“We need to equip these areas with the tools they need to thrive and expand. This includes ensuring there is good quality housing available not only to stop the decline, but to encourage others to move to these areas to help them to thrive. We need to vastly improve our ferry network to sustain and grow our businesses and to allow the tourist market to flourish and savour our wonderful Gaelic culture. We need to provide our young people with the skills to keep them at home instead of forcing them to leave.

“As Shadow Cabinet Secretary for Rural Affairs, Land Reform and Islands, I am involved in land reform and in agricultural and crofting policy which will all impact the economies and future of our Gaelic speaking communities and, with this document, Scottish Labour has provided the framework to kick start these much needed changes to ensure our world renowned Gaelic culture and language survive.”

Crofting Commission Succession Drop in Event

I am pleased to help the Crofting Commission publicise their next drop-in event on Monday 6th November, at Lochinver Village Hall, 5-8pm. For more info, contact or visit

MSP asking questions on Friar’s Bridge traffic lights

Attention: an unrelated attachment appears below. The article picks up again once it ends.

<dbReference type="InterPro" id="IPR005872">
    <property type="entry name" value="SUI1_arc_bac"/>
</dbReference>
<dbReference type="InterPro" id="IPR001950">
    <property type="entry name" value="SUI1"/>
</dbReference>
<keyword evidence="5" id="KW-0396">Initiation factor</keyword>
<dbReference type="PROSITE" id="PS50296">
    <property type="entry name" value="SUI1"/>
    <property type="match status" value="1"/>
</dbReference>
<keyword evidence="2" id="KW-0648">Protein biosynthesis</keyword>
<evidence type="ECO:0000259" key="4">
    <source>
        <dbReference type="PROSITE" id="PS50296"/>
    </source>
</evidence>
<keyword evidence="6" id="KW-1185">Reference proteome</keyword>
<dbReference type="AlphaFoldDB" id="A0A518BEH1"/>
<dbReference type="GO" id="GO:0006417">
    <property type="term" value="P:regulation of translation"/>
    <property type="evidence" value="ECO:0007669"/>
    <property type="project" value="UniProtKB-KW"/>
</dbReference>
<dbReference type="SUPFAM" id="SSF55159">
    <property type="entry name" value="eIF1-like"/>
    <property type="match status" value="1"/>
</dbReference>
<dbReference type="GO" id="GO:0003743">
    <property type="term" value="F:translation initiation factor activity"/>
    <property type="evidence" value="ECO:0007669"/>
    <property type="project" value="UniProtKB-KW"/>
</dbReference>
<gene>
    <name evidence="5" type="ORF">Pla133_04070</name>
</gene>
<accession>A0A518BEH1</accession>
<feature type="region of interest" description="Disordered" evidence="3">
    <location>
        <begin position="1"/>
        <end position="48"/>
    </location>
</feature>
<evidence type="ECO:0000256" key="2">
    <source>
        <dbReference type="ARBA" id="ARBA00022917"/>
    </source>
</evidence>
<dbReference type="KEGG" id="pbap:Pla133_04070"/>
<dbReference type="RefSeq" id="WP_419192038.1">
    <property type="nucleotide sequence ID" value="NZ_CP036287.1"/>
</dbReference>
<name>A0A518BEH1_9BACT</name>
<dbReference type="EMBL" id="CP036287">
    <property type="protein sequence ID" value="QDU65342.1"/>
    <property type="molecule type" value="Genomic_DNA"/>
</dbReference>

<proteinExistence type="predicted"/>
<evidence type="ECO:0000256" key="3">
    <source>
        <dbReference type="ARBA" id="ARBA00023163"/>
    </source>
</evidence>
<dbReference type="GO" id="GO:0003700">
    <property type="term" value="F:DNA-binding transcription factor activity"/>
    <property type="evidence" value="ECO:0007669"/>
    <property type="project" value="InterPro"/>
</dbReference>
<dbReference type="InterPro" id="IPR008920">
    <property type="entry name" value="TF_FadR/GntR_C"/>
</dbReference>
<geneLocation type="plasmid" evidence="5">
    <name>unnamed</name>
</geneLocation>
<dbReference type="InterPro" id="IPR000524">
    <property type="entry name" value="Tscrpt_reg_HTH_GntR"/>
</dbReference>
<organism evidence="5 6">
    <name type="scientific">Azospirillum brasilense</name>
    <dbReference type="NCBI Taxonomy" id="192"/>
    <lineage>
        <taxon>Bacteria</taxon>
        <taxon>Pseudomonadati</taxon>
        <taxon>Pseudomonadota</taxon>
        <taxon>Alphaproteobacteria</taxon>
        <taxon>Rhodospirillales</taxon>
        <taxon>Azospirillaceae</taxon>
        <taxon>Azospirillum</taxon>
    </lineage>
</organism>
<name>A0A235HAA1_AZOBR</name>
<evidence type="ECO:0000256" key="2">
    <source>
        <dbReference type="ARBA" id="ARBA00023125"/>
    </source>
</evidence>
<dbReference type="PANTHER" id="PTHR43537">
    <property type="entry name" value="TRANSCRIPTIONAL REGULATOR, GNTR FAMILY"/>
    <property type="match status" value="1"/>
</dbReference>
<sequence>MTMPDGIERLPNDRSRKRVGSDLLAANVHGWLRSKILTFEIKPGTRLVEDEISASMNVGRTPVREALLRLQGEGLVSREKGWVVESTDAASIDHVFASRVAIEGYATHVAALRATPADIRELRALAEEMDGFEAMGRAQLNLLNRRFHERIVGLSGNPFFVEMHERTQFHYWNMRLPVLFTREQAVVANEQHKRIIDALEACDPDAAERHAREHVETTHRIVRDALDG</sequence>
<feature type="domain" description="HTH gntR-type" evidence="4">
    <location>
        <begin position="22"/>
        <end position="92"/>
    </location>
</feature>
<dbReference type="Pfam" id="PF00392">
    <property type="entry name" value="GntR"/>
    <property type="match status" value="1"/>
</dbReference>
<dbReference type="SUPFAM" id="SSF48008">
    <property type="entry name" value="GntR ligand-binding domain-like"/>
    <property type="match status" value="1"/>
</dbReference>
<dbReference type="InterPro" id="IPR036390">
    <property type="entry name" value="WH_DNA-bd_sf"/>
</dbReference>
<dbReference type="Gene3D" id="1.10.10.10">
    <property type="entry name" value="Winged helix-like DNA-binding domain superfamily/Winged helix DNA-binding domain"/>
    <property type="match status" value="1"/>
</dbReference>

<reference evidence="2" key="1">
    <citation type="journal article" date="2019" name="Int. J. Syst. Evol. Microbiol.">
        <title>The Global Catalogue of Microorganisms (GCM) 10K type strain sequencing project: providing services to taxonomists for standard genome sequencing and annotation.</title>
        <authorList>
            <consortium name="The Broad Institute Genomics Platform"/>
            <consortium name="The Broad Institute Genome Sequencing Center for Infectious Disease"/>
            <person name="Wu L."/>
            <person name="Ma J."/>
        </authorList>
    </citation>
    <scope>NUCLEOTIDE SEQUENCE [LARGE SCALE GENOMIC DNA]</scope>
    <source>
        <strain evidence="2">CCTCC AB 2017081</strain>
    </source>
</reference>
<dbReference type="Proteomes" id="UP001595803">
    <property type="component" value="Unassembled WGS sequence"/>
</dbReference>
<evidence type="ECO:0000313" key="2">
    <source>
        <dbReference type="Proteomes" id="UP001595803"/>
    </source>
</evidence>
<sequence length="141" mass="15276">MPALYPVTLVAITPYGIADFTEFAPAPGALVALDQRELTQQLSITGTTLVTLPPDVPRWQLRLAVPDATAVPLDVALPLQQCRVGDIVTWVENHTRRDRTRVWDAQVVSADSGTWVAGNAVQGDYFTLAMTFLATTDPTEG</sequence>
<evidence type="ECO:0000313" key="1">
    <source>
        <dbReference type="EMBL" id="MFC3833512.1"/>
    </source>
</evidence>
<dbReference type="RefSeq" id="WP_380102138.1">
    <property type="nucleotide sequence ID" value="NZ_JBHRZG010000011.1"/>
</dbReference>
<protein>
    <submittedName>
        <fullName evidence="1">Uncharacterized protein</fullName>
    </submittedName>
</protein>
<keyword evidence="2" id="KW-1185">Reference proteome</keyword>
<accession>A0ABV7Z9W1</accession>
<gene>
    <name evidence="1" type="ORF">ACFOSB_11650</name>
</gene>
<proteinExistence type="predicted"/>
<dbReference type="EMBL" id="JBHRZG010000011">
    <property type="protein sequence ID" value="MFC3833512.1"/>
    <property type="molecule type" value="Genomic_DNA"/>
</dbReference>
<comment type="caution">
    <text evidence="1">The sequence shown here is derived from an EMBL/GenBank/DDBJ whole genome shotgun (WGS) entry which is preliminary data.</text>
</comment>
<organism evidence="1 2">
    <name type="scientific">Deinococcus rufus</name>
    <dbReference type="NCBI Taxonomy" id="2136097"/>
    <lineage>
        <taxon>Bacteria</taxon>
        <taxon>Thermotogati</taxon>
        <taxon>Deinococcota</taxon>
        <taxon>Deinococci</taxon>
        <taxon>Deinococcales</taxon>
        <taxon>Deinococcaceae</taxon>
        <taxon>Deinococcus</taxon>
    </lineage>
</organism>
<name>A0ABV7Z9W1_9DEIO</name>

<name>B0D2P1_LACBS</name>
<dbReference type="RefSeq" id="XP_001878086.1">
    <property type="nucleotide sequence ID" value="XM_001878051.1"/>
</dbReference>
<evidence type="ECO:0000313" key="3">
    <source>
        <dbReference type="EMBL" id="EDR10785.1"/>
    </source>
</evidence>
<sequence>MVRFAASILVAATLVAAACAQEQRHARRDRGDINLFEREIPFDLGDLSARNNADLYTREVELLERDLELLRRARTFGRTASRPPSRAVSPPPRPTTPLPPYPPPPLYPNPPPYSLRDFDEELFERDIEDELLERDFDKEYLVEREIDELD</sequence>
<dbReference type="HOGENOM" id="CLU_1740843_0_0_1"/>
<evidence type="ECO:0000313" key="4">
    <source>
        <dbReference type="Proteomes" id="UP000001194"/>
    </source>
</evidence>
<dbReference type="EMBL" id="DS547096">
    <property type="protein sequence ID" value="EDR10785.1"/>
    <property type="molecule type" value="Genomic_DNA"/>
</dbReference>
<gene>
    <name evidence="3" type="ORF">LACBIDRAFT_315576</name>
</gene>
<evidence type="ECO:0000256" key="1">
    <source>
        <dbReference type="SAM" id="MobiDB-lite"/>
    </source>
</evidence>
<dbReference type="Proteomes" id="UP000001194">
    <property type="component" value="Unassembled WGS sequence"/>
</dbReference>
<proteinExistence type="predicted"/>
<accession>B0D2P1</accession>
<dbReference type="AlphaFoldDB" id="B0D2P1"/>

Highlands and Islands Labour MSP, Rhoda Grant, is ‘asking questions’ about the location of the traffic lights outside the Aldi store on Friar’s Bridge.

Having been contacted by a constituent about concerns that the lights were too close to the Telford Street roundabout, former Labour MSP, David Stewart, raised the matter with the Scottish Government in 2018/2019 however the onset of Covid in early 2020 stalled any progress and Mr Stewart retired in 2021.

Picking up the baton, Mrs Grant said “There are arguments for not moving the lights beyond the Aldi junction, however what concerned residents want to see are the lights moved back slightly, to just before the entrance to the Aldi supermarket. This would alleviate the concerns that drivers are focussing on clearing the roundabout while still leaving the crossing within an acceptable distance for people to walk to.”

Chasing up the matter with Transport Scotland earlier this year, Mrs Grant was told that “The existing pedestrian crossing locations between Longman Road Roundabout and Telford Street Roundabout will be reviewed as part of an Active Travel Scheme for improved pedestrian and cycling facilities along this section of the A82. It is programmed to investigate and design this scheme in 2023/24, with construction in the following years. Construction will be dependent upon available budgets and schemes need prioritised on merit against other proposed Active Travel measures.”

Mrs Grant contacted Transport Scotland again this month asking an update on this and if the investigation and design on the scheme has taken place or, if not, when it was expected that this will take place within the 2023/24 timeframe previously specified.